Balancing Work and Play: How to Do It

Life can get busy, and we all have to accept that sometimes there just isn’t time to accomplish everything on our to-do list. But there’s no reason to let our priorities shift to the bottom of the list. In fact, if we aren’t careful, our work life and social life can actually become so intertwined that we can no longer distinguish between them. So how can I remember that it’s okay to have a life outside of work?

In today’s world, work and play can get a bit out of balance. Although, balancing work and play can be extremely important in today’s fast-paced work environment. We all know that having a healthy equilibrium between the two is essential to our health and general well-being. Also, working too much or too little can be detrimental to our productivity, stress levels, and overall ability to enjoy our free time.

This article will discuss how to keep work and play in balance without sacrificing either. We’ll talk about how to work when you don’t want to, how to play when you don’t want to and how to find the right balance in between.

Here are some tips I’ve compiled to make it easier to find the balance between work and play:

Set a schedule to be at work on time

When you’re juggling work, family, and other responsibilities, it can sometimes be hard to get everything done “on time.” As the morning approaches, you start to dread the fact that you have to get yourself to work early to get everything done, but after a few weeks of this, you’ll have to start setting a schedule for yourself.

Schools, businesses, and even companies like Google (or even Facebook) often give employees a work-life balance. The idea is that employees should work a regular day schedule, but they should be able to leave the office at a certain time and come back later. The problem is that we all have things we want to do during the day, and we’re on a schedule of our own. When we say we’re going to do something, we’re usually pretty serious about it, even if we have to put it off for later. It’s important to set a flexible schedule for your own time, but do so by breaking down your goals and expectations into realistic amounts.

So, we have a job and a social life, but we still want to squeeze in time to have fun, right? Maybe you and I are worried that our work will swallow all our free time. Or maybe you have a lot of free time but feel like we are work isn’t giving us enough satisfaction. Or maybe you’re a stay-at-home mom who wants to work but finds it hard to get the time to fit everything in. Whatever your situation might be, you would need some amount of work-life balance in order be lead a satisfactory life.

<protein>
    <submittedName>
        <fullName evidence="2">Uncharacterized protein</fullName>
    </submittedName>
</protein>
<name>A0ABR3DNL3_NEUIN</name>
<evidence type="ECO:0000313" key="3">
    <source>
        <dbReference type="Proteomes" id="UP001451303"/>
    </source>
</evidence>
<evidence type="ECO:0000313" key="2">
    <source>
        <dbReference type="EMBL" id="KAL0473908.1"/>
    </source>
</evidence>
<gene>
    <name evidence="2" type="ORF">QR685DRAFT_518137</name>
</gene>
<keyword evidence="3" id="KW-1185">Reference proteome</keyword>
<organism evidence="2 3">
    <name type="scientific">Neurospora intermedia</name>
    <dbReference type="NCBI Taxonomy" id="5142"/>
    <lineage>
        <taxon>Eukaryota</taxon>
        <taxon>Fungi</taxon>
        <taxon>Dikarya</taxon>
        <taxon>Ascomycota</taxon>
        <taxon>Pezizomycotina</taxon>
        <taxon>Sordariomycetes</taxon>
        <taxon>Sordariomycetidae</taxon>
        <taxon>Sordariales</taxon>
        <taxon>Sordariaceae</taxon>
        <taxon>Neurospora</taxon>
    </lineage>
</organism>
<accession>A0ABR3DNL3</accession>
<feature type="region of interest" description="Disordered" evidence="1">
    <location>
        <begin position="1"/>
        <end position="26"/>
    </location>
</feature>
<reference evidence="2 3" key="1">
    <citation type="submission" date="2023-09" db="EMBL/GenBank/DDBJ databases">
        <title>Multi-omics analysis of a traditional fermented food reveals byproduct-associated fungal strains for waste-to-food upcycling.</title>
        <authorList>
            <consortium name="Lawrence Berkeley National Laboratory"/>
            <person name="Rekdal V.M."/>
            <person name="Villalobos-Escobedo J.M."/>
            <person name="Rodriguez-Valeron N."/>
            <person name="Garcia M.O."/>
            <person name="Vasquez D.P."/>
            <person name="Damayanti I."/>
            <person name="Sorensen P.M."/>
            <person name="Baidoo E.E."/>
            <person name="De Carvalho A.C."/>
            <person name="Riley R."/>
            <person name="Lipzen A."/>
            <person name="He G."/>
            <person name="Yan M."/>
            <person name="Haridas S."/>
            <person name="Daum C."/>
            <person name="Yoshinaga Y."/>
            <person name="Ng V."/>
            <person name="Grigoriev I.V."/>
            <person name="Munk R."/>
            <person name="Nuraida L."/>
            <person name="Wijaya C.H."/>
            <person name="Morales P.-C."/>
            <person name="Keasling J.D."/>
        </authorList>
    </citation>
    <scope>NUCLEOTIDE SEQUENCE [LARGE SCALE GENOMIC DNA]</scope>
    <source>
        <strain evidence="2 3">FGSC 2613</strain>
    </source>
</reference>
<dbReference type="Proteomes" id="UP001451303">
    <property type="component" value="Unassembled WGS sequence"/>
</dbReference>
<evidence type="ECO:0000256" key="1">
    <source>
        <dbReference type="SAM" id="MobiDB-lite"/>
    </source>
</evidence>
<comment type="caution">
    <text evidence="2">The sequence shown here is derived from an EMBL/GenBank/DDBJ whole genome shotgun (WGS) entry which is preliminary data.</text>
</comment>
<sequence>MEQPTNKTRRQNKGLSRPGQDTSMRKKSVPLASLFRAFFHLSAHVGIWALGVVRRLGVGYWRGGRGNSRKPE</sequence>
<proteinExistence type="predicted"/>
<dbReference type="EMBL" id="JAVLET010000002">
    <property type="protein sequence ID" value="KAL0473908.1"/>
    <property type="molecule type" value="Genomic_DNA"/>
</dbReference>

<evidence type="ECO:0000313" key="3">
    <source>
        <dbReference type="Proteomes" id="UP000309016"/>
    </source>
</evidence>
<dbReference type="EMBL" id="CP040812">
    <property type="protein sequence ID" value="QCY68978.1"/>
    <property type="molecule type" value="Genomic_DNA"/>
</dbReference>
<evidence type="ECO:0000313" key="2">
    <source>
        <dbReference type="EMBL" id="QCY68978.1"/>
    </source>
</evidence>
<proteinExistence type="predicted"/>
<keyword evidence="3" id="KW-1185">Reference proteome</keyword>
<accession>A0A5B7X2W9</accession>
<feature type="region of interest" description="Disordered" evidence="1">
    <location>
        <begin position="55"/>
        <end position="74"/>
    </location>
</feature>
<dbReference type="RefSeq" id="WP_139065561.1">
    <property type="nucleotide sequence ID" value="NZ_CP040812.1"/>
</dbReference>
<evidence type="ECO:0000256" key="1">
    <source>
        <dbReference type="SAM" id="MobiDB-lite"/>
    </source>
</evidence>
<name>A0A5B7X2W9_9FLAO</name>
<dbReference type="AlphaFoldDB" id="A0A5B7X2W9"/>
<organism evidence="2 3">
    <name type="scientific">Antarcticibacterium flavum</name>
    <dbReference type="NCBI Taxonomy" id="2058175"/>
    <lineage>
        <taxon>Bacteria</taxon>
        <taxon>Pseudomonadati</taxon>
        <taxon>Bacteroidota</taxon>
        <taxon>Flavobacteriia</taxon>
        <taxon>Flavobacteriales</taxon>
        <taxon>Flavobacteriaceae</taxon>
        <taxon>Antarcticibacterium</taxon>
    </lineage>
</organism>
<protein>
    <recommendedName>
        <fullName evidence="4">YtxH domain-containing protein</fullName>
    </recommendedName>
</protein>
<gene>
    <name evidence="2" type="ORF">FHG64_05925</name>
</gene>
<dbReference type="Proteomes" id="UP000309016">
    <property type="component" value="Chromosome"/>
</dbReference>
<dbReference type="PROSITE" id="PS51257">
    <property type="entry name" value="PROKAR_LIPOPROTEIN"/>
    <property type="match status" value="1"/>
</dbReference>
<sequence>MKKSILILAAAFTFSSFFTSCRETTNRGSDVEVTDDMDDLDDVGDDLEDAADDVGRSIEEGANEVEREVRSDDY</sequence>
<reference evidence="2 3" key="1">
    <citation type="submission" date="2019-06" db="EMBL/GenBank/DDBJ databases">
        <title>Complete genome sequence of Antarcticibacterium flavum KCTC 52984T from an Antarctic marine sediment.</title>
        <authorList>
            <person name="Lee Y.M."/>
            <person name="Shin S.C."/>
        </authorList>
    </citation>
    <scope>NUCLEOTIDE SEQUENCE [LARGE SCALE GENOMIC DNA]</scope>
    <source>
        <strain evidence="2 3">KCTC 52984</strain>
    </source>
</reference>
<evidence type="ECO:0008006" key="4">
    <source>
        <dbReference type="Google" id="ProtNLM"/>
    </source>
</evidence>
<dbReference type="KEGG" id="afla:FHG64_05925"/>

Leave work at work

Workaholics will tell you that it’s harder to balance work and play than it looks. They cite the fact that they never have time to play with kids and that they’re constantly on their laptops in their free time. They’re right. In fact, if you work from home, you can’t actually limit work on your laptop ever. You’re always in “work mode,” and that means your mind is occupied at all times.

Make plans with the people in your life

We all have plans, but the truth is we often spend too much time waiting for other people to make their plans. In the meantime, we fritter away hours, procrastinate, and end up with nothing: no flexible hours, no vacation, no play.

As we get older and our life becomes more and more hectic, we find ourselves missing the days of college. If you are anything like me, you no longer have the time to schedule plans with your friends and other loved ones to the point that you can’t make plans at all. The upside of this is that it also gives you something to look forward to!

Don’t feel guilty!

Everybody feels guilty a time or two. Whether it’s time you spent on Facebook instead of working, the hundredth time you told your partner you’d be right back, or even sleeping in because you were up late studying for your next big exam — guilt is a part of life. But guilt doesn’t just make you feel bad about yourself. Guilt is actually toxic, and it can be dangerous.